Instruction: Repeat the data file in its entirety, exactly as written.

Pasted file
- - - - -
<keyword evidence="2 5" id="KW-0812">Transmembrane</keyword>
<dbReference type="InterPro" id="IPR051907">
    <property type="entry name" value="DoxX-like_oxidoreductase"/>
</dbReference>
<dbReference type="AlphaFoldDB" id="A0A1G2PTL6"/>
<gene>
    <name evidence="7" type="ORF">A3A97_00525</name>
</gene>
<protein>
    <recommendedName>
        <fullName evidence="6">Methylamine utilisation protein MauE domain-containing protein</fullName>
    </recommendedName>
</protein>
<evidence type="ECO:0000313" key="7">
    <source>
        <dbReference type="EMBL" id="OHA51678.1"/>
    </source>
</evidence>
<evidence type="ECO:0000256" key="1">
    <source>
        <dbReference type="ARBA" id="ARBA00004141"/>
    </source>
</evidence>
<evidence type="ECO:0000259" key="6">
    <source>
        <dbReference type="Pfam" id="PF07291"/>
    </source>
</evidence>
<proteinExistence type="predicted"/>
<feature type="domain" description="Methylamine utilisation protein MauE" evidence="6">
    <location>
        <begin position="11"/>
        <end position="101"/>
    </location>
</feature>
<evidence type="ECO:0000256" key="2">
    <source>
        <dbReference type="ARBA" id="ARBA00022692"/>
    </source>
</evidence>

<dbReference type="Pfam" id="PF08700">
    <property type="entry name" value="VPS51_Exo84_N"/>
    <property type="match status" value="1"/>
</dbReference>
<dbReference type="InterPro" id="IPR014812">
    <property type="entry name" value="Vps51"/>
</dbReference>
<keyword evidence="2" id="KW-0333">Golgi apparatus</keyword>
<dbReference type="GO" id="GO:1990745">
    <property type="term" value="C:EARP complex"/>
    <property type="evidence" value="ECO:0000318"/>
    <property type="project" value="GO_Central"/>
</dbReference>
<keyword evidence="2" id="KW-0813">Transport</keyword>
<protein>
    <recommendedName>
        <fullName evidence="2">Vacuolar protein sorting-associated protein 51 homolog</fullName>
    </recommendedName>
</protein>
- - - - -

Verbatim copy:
<keyword evidence="2 5" id="KW-0812">Transmembrane</keyword>
<dbReference type="InterPro" id="IPR051907">
    <property type="entry name" value="DoxX-like_oxidoreductase"/>
</dbReference>
<dbReference type="AlphaFoldDB" id="A0A1G2PTL6"/>
<gene>
    <name evidence="7" type="ORF">A3A97_00525</name>
</gene>
<protein>
    <recommendedName>
        <fullName evidence="6">Methylamine utilisation protein MauE domain-containing protein</fullName>
    </recommendedName>
</protein>
<evidence type="ECO:0000313" key="7">
    <source>
        <dbReference type="EMBL" id="OHA51678.1"/>
    </source>
</evidence>
<evidence type="ECO:0000256" key="1">
    <source>
        <dbReference type="ARBA" id="ARBA00004141"/>
    </source>
</evidence>
<evidence type="ECO:0000259" key="6">
    <source>
        <dbReference type="Pfam" id="PF07291"/>
    </source>
</evidence>
<proteinExistence type="predicted"/>
<feature type="domain" description="Methylamine utilisation protein MauE" evidence="6">
    <location>
        <begin position="11"/>
        <end position="101"/>
    </location>
</feature>
<evidence type="ECO:0000256" key="2">
    <source>
        <dbReference type="ARBA" id="ARBA00022692"/>
    </source>
</evidence>

<dbReference type="Pfam" id="PF08700">
    <property type="entry name" value="VPS51_Exo84_N"/>
    <property type="match status" value="1"/>
</dbReference>
<dbReference type="InterPro" id="IPR014812">
    <property type="entry name" value="Vps51"/>
</dbReference>
<keyword evidence="2" id="KW-0333">Golgi apparatus</keyword>
<dbReference type="GO" id="GO:1990745">
    <property type="term" value="C:EARP complex"/>
    <property type="evidence" value="ECO:0000318"/>
    <property type="project" value="GO_Central"/>
</dbReference>
<keyword evidence="2" id="KW-0813">Transport</keyword>
<protein>
    <recommendedName>
        <fullName evidence="2">Vacuolar protein sorting-associated protein 51 homolog</fullName>
    </recommendedName>
</protein>